Historical Football Kits


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Mansfield Town

Formed 1897

Elected to Division Three (South) 1932. Relegated to The National Conference 2008.

Promoted to League Two 2013.

Kit History




Mansfield Wesleyans




1897-circa 1900 a m

1902-1903 q

1905-1906 m




Mansfield Wesley




1906-1910 m q




Mansfield Town




1910-1911 a m q

1911-1916 a m

1919-1923 a i m q

1923-1926 m q

1926-1931 m q

1931-1932 q

1932-Oct 1934 j m q

Oct 1934-1935 m q

mansfield town 1935-36

1935-1936 s

1936-1937 m q

1937-1938 m q

1938-1939 m q

mansfield town 1939

1939-1940 q

1945-Dec 1947 m q

Jan 1948-1950 b m q

1950-1954 m q

1954-1955 b m q

mansfield town 1956-57

1956-1957 q

1957-1958 m q

1958-1959 m q

1959-1960 m q

1960-1961 m q

1961-1963 m q

Warm weather kit

1961-1965 c m q v

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1965-1967 q

1967-1968 q

1968-1969 m q

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1969-1970 c m

buy football shirts from uk soccer shop

1970-1971 b d e m q

1971-1974 m q

1974-1975 q


1975-1976 g q


1976-1977 b f o q

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1977-1979 o q


1979-1980 o


1980-1983 k o q


1983-1984 k n q t


1984-1985 m p q t


1985-1986 m q t

5D Togs

1986-1987 f n q t

5D Togs

1987-1988 m q t


1988-1989 m q t


1989-1990 n q t


1990-1991 c n q


1991-1992 l n q


1991-1992 alt m n

alternate kit

1992-1993 h m n q


1993-1994 c q u


1994-1995 c q r


1995-1996 c q


1996-1998 c q


1997-1998 m q

Centenary kit
Russell Athletic

1998-1999 c q

Sponsor's logo added November 1999
Russell Athletic

1999-2000 c q

Own Brand

2000-2001 c n q t

Own brand

2001-2002 c q

Own brand

2002-2003 c n q

Own brand

2003-2004 c q


2004-2005 c q


2005-2006 c g q


2006-2007 k q


2007-2008 a

mansfield town 2008-09 home kit

2008-2009 a

mansfield town fc 2009-10 home kit

2009-2010 a

mansfield town 2010-11 home kit

2010-2011 a

mansfield town fc 2011-12 home kit

2011-2012 a

mansfield town fc 2012-13 home kit

2012-2013 a

mansfield town fc 2013-14 home kit

2013-2014 a

mansfield town 2014-15 1st kit

2014-2015 a

mansfield town fc 2015-16

2015-2017 a

mansfield town 2017-18

2017-2019 a

mansfield town 2019-21 1st kit

2019-2021 a

mansfield town 2021-22

2021-2023 a



There are several versions of the origins of Mansfield Town. This account is drawn principally from the history section of the official club web site according to which, the club was originally connected to a local non-conformist chapel and named “Mansfield Wesleyans FC.” Playing in chocolate and blue striped jerseys they played their first match on 4 September 1897, 2-2 draw with Sherwood Foresters FC. In 1902 the club joined the Mansfield & District Amateur League. In 1906 the league dropped “Amateur” from their title, a change that seemed to the chapel elders to signal a move towards professionalism. They forbade the football team to continue to call themselves “Wesleyans” and as a result the club became Mansfield Wesley and all ties with the chapels were severed.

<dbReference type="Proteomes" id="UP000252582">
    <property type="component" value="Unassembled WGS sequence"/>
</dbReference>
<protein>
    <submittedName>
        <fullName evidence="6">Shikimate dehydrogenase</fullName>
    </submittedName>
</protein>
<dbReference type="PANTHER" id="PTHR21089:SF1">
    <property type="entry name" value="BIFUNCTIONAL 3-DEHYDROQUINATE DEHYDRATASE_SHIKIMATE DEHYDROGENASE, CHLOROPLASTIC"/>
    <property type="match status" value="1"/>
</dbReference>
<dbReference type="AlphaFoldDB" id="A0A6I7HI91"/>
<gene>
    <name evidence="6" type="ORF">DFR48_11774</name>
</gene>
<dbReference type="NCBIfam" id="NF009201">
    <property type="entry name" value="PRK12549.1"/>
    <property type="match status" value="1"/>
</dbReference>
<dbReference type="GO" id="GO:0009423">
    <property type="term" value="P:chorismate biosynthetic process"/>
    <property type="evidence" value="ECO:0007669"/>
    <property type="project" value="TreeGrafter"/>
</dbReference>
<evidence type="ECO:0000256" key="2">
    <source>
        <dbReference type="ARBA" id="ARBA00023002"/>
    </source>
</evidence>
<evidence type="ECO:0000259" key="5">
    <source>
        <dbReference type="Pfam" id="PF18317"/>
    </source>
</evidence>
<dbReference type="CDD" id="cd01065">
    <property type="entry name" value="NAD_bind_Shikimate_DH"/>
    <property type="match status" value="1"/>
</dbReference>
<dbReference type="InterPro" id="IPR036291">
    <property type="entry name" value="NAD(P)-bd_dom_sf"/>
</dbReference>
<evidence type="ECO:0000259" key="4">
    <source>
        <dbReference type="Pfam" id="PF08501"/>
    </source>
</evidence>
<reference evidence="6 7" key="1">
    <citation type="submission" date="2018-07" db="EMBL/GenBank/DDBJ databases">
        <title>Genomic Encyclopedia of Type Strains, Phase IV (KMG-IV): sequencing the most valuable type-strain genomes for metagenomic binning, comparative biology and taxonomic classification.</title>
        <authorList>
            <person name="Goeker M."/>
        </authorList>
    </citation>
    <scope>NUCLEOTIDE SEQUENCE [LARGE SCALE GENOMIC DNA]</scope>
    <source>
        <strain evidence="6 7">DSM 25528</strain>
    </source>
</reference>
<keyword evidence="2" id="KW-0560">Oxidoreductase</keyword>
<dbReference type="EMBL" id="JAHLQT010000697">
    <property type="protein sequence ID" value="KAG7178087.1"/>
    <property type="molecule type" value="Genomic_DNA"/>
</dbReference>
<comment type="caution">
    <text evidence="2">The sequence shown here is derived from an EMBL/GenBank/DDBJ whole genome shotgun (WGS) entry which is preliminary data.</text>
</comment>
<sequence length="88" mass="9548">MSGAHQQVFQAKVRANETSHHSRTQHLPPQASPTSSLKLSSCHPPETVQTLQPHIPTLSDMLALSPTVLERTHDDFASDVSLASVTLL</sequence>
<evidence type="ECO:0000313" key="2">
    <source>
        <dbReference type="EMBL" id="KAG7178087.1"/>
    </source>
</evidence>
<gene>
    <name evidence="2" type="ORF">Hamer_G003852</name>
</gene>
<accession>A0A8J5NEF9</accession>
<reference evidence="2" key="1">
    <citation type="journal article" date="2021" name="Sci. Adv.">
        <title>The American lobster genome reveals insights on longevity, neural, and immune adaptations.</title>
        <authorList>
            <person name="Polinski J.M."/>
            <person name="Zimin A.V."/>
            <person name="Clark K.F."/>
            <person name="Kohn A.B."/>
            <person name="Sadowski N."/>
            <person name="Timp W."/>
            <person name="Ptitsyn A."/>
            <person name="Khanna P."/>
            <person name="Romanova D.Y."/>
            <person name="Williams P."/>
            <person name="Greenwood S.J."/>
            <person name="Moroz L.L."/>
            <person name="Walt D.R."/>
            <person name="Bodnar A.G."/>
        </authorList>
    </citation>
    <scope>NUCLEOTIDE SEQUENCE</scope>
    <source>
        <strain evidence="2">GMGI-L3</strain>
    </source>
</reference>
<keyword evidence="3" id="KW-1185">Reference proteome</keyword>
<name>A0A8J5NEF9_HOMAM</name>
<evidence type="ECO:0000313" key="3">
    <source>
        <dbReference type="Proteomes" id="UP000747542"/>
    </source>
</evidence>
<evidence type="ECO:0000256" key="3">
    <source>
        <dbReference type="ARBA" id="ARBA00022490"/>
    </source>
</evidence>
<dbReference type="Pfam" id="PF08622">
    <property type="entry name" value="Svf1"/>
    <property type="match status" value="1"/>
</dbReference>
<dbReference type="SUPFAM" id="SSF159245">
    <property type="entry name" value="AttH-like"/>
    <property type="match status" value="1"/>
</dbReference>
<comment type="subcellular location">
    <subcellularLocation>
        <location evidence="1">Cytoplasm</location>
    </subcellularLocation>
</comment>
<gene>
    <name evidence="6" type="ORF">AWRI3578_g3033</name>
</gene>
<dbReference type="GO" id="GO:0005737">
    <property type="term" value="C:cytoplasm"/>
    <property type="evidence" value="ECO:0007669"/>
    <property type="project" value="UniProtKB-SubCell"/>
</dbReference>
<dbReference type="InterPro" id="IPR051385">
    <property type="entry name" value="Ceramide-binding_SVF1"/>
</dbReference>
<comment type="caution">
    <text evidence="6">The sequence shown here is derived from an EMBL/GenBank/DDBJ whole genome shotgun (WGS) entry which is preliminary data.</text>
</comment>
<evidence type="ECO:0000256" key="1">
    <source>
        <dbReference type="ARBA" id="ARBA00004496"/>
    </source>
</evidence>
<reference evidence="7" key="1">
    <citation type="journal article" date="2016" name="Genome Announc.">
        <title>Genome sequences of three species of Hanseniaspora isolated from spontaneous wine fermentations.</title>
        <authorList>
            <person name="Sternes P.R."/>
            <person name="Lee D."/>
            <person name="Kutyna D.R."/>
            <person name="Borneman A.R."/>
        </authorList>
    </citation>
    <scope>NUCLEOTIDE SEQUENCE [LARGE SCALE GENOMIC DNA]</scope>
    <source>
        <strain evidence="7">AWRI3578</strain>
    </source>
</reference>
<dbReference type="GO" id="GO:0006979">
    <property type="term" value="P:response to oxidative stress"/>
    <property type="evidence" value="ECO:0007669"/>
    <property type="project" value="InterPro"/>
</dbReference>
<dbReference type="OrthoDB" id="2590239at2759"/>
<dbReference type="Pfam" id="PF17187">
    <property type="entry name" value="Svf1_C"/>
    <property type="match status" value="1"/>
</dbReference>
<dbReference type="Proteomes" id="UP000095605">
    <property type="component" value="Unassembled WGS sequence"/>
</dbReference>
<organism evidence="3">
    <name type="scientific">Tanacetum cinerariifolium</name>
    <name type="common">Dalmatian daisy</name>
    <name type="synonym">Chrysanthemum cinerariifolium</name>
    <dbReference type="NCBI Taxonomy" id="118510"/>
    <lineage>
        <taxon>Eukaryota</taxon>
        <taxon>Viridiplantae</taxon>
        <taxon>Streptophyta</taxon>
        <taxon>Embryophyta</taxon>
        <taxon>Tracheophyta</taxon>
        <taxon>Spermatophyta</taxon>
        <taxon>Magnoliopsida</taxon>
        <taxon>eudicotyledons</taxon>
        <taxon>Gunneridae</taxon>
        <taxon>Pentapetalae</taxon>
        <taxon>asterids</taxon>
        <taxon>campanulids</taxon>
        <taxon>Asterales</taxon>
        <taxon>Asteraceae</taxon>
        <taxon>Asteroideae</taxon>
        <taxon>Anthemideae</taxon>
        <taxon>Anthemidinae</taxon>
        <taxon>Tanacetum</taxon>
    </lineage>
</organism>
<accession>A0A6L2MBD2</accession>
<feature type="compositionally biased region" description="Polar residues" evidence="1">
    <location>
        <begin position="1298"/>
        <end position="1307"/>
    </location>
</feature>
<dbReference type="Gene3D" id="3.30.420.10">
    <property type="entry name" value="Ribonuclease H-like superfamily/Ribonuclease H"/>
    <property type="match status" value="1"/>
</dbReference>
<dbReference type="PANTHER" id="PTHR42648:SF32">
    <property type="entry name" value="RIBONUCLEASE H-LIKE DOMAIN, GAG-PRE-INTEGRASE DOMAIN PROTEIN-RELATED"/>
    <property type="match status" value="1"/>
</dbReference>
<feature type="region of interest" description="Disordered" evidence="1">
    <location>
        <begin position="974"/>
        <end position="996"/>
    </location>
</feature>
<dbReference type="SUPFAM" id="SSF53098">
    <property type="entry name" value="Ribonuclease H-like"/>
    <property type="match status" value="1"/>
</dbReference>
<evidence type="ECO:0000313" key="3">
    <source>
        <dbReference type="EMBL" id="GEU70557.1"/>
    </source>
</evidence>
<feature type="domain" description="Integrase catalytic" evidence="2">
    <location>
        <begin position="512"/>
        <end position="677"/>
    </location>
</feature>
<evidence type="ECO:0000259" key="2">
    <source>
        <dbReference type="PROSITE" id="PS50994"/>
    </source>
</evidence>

In 1910 the committee members voted to change the club’s name once again, this time to Mansfield Town. The objections of their rivals, Mansfield Mechanics, who were at the time the leading club in the area, were ignored and to go with the new name, a new strip of red and white was adopted. The following season the club became founder members of the Central Alliance League.

In 1913 the club was forced to move to a new ground when their original one was required to build an extension to the Great Central Railway line. With little time available they settled to return to open playing fields on Radcliffe Gate where they had played at the turn of the century. Nicknamed “The Prairie” there were no facilities whatsoever and the pitch frequently turned into a quagmire. In 1916 Mansfield Town closed down for the duration of the Great War.

When peace finally returned, Mansfield Mechanics were unable to afford the cost of taking out a new lease on their Field Mill ground (which had been allowed to lapse during the war). They offered to share with Mansfield Town help meet the cost, an opportunity that Town could hardly refuse given the appalling state of “The Prairie.” In May 1919 they moved in and the reconstituted club adopted the amber and blue colours still worn today. Within two years the Mechanics had disappeared and Mansfield Town became the top club in the area.

After winning the Central Alliance championship, Town applied successfully to join the Midland Counties League in June 1921. Around 1924 the club acquired their nickname, “The Stags,” which is thought to derive from the own’s old coat of arms, which included this animal as a reference to Mansfield’s proximity to Sherwood Forest. In 1926 their application to join the Football League was turned down so they joined the Midland Combination, a league made up of reserve teams from Football League clubs, presumably in order to develop their reputation at this level. Their cause was helped considerably by their 1927-28 FA Cup run, which saw them beat Wolves (then in Division Two) in the Third Round before losing to two late goals at Highbury against Arsenal.